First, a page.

Getting Medicare costs under control is a full-time job. It’s a big, urgent public health problem. But a bad solution isn’t better than none at all and some proposed cost-cutting measures could end up doing much more harm than good.

Take the legislation just introduced in the House and Senate by Representative Lloyd Doggett, D-Texas, and Senator Sherrod Brown, D-Ohio, respectively. Their “Medicare Negotiation and Competitive Licensing Act” is designed to reduce costs by fundamentally altering the highly successful financing structure of Medicare Part D, the prescription drug benefit for seniors.

Under their proposal, the federal government would step in to negotiate prices directly with drug makers. The idea is that the government, with its vast buying power, can get a better deal than private payers. It’s a common sound bite.

Unfortunately, even the government’s own bean-counters don’t think there’s any savings to be realized this way. And the unintended consequences of the Doggett-Brown proposal are even worse: Limiting therapeutic choices for seniors and gutting incentives for investors and researchers to develop the next generation of groundbreaking cures.

Medicare Part D is very popular among American seniors, and rightly so.

Under the current structure of the program, private-sector insurers negotiate directly with drug makers on the price of their products for inclusion in insurance plans. Insurers pass these discounts on in the form of lower premiums. Seniors then choose from a wide variety of private-sector insurance plans and can usually find the one that best meets their individual needs.

By law, the government currently has to stay out of the price negotiations between insurers and drugmakers. The first thing the Doggett-Brown legislation does is lift this restriction, known as the “non-interference clause.”

But there’s a problem here. First, the government is unlikely to be able to get better prices from drug makers than insurers are currently obtaining. That’s the conclusion of both the Congressional Budget Office and the Office of the Actuary of the Centers for Medicare and Medicaid Services. Insurance companies already have an incentive to drive hard bargains, and drug makers go along within the constraints of maintaining the viability of their businesses.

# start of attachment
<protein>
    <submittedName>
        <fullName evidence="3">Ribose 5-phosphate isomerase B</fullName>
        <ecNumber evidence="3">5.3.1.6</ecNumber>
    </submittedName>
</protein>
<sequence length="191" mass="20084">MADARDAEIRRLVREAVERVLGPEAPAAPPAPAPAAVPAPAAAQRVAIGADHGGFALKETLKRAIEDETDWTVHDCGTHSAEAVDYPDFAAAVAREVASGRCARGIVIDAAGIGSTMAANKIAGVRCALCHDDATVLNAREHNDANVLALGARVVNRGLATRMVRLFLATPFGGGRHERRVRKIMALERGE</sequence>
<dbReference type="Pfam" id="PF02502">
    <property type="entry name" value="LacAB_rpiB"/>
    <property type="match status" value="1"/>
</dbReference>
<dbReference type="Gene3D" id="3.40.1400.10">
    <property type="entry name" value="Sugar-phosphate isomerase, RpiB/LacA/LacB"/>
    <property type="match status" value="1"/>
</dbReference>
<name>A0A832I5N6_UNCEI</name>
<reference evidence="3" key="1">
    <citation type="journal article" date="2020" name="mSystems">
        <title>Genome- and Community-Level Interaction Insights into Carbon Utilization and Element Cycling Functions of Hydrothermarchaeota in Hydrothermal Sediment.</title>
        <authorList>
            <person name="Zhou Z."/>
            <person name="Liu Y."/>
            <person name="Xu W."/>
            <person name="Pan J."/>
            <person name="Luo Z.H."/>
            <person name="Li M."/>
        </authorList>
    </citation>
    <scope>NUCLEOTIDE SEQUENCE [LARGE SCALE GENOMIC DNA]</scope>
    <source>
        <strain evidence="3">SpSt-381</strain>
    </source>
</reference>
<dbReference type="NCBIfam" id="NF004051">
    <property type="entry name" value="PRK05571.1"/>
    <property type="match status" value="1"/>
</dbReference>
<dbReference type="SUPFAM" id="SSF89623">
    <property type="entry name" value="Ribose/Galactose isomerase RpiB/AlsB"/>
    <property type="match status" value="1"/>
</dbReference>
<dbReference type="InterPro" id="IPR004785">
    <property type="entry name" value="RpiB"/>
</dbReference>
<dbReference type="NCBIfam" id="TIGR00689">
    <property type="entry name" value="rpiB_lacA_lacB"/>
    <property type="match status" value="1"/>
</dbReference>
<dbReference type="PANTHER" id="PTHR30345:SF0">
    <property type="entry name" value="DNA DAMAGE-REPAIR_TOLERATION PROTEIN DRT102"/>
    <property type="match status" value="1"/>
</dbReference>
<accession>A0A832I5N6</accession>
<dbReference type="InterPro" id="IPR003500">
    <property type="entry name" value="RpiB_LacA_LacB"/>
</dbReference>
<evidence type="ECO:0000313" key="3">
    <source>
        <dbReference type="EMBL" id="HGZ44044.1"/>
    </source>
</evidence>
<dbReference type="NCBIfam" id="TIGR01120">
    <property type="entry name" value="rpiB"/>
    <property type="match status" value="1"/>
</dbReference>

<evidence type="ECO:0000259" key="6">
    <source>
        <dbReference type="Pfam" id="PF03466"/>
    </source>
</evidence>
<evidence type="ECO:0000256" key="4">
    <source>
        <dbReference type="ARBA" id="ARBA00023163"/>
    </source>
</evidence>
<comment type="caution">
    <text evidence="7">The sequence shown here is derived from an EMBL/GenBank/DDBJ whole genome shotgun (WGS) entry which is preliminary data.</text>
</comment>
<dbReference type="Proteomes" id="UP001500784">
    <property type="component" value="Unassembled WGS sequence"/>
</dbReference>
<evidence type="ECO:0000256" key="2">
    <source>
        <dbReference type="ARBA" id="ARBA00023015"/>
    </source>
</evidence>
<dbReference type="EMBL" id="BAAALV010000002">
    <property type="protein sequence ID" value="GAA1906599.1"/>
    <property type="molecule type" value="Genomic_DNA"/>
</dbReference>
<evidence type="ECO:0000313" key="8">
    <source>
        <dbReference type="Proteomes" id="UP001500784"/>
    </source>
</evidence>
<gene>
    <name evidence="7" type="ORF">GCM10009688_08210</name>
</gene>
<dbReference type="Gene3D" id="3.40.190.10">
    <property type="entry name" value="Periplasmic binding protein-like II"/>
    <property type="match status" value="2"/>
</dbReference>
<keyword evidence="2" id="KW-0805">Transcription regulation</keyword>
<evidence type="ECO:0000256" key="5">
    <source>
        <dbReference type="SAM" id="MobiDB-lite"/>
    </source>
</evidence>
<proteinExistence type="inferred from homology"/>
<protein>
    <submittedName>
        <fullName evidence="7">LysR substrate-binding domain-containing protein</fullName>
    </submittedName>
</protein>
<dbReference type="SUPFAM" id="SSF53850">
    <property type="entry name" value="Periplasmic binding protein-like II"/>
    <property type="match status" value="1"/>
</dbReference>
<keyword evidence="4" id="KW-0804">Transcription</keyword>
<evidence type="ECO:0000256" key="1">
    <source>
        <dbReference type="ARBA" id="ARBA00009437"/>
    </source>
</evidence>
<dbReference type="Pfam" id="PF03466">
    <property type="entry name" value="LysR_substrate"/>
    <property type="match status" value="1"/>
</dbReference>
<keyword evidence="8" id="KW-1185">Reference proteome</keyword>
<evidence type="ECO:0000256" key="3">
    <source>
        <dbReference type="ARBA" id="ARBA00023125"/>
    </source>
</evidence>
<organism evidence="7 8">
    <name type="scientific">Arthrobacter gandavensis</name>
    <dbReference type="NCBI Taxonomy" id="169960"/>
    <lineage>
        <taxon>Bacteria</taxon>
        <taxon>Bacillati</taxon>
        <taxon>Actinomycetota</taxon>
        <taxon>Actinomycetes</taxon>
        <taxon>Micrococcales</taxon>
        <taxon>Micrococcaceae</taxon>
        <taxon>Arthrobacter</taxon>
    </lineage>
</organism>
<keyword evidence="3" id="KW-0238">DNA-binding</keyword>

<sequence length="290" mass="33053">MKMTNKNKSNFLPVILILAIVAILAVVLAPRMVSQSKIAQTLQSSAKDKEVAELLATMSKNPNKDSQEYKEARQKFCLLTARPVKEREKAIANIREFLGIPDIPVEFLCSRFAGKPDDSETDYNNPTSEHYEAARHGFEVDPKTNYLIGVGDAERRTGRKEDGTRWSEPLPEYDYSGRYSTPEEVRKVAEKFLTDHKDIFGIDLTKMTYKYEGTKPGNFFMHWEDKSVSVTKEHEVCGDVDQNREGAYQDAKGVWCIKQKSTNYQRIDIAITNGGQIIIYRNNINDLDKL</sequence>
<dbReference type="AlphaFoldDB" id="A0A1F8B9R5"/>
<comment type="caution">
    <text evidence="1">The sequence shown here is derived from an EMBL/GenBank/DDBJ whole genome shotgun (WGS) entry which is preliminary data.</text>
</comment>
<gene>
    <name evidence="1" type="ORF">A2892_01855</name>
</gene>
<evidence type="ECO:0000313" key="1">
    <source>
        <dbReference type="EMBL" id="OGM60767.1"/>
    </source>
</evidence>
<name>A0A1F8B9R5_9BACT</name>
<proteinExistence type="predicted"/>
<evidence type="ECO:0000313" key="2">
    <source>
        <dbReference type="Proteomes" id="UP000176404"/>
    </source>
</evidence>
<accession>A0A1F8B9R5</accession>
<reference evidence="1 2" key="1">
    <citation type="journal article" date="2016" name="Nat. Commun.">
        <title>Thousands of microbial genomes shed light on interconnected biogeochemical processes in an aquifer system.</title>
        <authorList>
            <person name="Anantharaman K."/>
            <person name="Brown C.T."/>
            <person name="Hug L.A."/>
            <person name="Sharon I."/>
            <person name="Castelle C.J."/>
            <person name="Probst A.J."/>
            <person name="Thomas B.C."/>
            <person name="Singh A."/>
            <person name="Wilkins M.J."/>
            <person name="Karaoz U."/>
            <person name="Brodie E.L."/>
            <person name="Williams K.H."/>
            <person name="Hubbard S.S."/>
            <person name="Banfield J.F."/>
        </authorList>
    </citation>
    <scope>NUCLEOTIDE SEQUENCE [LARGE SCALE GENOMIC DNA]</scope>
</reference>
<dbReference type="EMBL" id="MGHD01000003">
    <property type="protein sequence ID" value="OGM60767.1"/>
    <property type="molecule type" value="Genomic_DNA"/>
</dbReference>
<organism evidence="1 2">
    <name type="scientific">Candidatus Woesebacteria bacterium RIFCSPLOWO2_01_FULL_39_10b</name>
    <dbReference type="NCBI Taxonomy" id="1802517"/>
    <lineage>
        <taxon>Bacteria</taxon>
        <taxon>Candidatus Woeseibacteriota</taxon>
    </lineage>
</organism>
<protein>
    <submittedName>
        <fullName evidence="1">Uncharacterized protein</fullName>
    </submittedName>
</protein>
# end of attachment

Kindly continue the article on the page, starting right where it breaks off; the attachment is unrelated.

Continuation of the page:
And that’s where the second element of the Doggett-Brown proposal comes in. Their legislation would enable government regulators to seize the patent rights of innovative drug companies and give them to generics manufacturers.

Doggett and Brown are calling this theft “competitive licensing.” That’s a clever play on “compulsory licensing,” a mechanism that’s sometimes used in developing nations when a public health emergency creates the urgent need for the mass production of a particular medicine.  When a compulsory license is invoked, a national government can allow generic drug firms to help fill a medicine shortage if an innovative drug company can’t produce enough to meet public needs.

The proposed legislation would allow the U.S. government to seize patent rights whenever officials at Health and Human Services determine that a drug costs too much. This is extortion, backed up by the threat of theft. Vito “The Godfather” Corleone would love this legislation. But it’s an offer we must refuse.

Few Americans would argue against lower drug prices. But patent theft comes with a price of its own.

Circumventing intellectual property protections discourages innovation. It costs approximately $2.6 billion and takes up to 15 years to shepherd just one new drug through the research and development pipeline.

Companies need a chance to make a return on such massive investments. Patents, which give drug innovators sole ownership of a medicine for a set period of time, offer that assurance. No competitor can create, market, or profit from that medication until the patent expires. This period of exclusivity allows research drug companies to recoup their huge investments.

The system works. The United States is the world’s leading pharmaceutical innovator. Between 2001 and 2010, according to one major study, U.S.-headquartered companies were responsible for 111 of the 194 “new chemical entities” produced worldwide — more, that is, than all other countries combined.

U.S. drug firms would no longer be able to afford this groundbreaking research under the terms of the Doggett-Brown bill. They would be at risk of having the government step in to demand they turn over their patented products — or just as bad, accept whatever reduced price the government deems acceptable to prevent that outcome.

In other words, patients may never benefit from the next breakthrough cancer therapy or the long-sought cure for Alzheimer’s. That’s why the Medicare Negotiation and Competitive Licensing Act is an offer Congress really must refuse.